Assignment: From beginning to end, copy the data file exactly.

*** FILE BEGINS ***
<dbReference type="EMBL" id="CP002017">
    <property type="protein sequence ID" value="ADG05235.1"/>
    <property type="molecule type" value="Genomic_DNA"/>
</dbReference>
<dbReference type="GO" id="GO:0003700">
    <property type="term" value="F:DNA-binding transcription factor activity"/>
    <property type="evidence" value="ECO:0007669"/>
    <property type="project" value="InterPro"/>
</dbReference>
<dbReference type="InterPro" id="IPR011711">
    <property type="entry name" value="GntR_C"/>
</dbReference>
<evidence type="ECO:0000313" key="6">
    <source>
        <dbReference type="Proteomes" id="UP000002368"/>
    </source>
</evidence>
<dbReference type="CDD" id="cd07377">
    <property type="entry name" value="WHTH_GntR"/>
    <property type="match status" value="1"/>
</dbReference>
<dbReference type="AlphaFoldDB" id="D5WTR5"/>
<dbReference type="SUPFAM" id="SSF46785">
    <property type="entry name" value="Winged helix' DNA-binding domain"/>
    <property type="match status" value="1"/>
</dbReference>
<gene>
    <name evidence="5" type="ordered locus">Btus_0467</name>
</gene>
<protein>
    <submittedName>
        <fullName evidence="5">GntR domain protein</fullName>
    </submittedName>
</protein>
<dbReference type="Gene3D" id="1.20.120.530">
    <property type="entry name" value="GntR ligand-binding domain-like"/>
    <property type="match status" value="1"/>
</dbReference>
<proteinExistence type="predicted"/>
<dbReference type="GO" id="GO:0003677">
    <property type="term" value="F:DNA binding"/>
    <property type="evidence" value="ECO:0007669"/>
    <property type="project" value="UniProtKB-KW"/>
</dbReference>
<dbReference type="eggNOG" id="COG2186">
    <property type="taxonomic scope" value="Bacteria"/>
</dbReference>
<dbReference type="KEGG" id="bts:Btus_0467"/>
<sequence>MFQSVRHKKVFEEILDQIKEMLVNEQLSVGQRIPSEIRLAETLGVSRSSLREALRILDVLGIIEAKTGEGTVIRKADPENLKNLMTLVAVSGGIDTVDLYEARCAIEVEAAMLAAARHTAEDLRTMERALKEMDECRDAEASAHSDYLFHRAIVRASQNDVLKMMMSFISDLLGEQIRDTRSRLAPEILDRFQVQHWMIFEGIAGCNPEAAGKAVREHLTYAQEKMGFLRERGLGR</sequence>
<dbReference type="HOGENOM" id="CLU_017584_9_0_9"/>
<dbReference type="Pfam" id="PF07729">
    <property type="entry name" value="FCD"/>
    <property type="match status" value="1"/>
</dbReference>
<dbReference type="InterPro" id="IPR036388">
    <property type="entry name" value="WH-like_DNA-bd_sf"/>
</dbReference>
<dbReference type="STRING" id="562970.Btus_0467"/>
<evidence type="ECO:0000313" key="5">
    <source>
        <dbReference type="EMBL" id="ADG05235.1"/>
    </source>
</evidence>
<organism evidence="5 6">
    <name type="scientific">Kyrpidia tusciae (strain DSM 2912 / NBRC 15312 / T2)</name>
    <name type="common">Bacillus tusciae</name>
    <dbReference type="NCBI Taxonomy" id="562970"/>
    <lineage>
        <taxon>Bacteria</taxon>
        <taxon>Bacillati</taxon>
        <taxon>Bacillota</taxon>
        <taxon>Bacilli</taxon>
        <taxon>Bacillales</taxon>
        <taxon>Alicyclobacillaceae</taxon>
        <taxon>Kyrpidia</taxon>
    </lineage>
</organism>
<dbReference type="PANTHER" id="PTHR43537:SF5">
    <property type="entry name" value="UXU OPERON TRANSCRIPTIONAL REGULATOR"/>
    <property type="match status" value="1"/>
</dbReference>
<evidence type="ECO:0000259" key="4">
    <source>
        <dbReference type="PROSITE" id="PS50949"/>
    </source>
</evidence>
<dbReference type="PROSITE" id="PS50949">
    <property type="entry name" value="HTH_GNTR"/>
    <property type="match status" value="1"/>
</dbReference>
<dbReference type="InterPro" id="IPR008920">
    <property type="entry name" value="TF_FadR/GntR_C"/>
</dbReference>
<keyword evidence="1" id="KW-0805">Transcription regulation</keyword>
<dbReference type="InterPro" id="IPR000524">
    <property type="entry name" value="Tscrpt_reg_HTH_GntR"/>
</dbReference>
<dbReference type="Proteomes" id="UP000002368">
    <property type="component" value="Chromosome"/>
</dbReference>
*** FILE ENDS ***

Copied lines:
<dbReference type="EMBL" id="CP002017">
    <property type="protein sequence ID" value="ADG05235.1"/>
    <property type="molecule type" value="Genomic_DNA"/>
</dbReference>
<dbReference type="GO" id="GO:0003700">
    <property type="term" value="F:DNA-binding transcription factor activity"/>
    <property type="evidence" value="ECO:0007669"/>
    <property type="project" value="InterPro"/>
</dbReference>
<dbReference type="InterPro" id="IPR011711">
    <property type="entry name" value="GntR_C"/>
</dbReference>
<evidence type="ECO:0000313" key="6">
    <source>
        <dbReference type="Proteomes" id="UP000002368"/>
    </source>
</evidence>
<dbReference type="CDD" id="cd07377">
    <property type="entry name" value="WHTH_GntR"/>
    <property type="match status" value="1"/>
</dbReference>
<dbReference type="AlphaFoldDB" id="D5WTR5"/>
<dbReference type="SUPFAM" id="SSF46785">
    <property type="entry name" value="Winged helix' DNA-binding domain"/>
    <property type="match status" value="1"/>
</dbReference>
<gene>
    <name evidence="5" type="ordered locus">Btus_0467</name>
</gene>
<protein>
    <submittedName>
        <fullName evidence="5">GntR domain protein</fullName>
    </submittedName>
</protein>
<dbReference type="Gene3D" id="1.20.120.530">
    <property type="entry name" value="GntR ligand-binding domain-like"/>
    <property type="match status" value="1"/>
</dbReference>
<proteinExistence type="predicted"/>
<dbReference type="GO" id="GO:0003677">
    <property type="term" value="F:DNA binding"/>
    <property type="evidence" value="ECO:0007669"/>
    <property type="project" value="UniProtKB-KW"/>
</dbReference>
<dbReference type="eggNOG" id="COG2186">
    <property type="taxonomic scope" value="Bacteria"/>
</dbReference>
<dbReference type="KEGG" id="bts:Btus_0467"/>
<sequence>MFQSVRHKKVFEEILDQIKEMLVNEQLSVGQRIPSEIRLAETLGVSRSSLREALRILDVLGIIEAKTGEGTVIRKADPENLKNLMTLVAVSGGIDTVDLYEARCAIEVEAAMLAAARHTAEDLRTMERALKEMDECRDAEASAHSDYLFHRAIVRASQNDVLKMMMSFISDLLGEQIRDTRSRLAPEILDRFQVQHWMIFEGIAGCNPEAAGKAVREHLTYAQEKMGFLRERGLGR</sequence>
<dbReference type="HOGENOM" id="CLU_017584_9_0_9"/>
<dbReference type="Pfam" id="PF07729">
    <property type="entry name" value="FCD"/>
    <property type="match status" value="1"/>
</dbReference>
<dbReference type="InterPro" id="IPR036388">
    <property type="entry name" value="WH-like_DNA-bd_sf"/>
</dbReference>
<dbReference type="STRING" id="562970.Btus_0467"/>
<evidence type="ECO:0000313" key="5">
    <source>
        <dbReference type="EMBL" id="ADG05235.1"/>
    </source>
</evidence>
<organism evidence="5 6">
    <name type="scientific">Kyrpidia tusciae (strain DSM 2912 / NBRC 15312 / T2)</name>
    <name type="common">Bacillus tusciae</name>
    <dbReference type="NCBI Taxonomy" id="562970"/>
    <lineage>
        <taxon>Bacteria</taxon>
        <taxon>Bacillati</taxon>
        <taxon>Bacillota</taxon>
        <taxon>Bacilli</taxon>
        <taxon>Bacillales</taxon>
        <taxon>Alicyclobacillaceae</taxon>
        <taxon>Kyrpidia</taxon>
    </lineage>
</organism>
<dbReference type="PANTHER" id="PTHR43537:SF5">
    <property type="entry name" value="UXU OPERON TRANSCRIPTIONAL REGULATOR"/>
    <property type="match status" value="1"/>
</dbReference>
<evidence type="ECO:0000259" key="4">
    <source>
        <dbReference type="PROSITE" id="PS50949"/>
    </source>
</evidence>
<dbReference type="PROSITE" id="PS50949">
    <property type="entry name" value="HTH_GNTR"/>
    <property type="match status" value="1"/>
</dbReference>
<dbReference type="InterPro" id="IPR008920">
    <property type="entry name" value="TF_FadR/GntR_C"/>
</dbReference>
<keyword evidence="1" id="KW-0805">Transcription regulation</keyword>
<dbReference type="InterPro" id="IPR000524">
    <property type="entry name" value="Tscrpt_reg_HTH_GntR"/>
</dbReference>
<dbReference type="Proteomes" id="UP000002368">
    <property type="component" value="Chromosome"/>
</dbReference>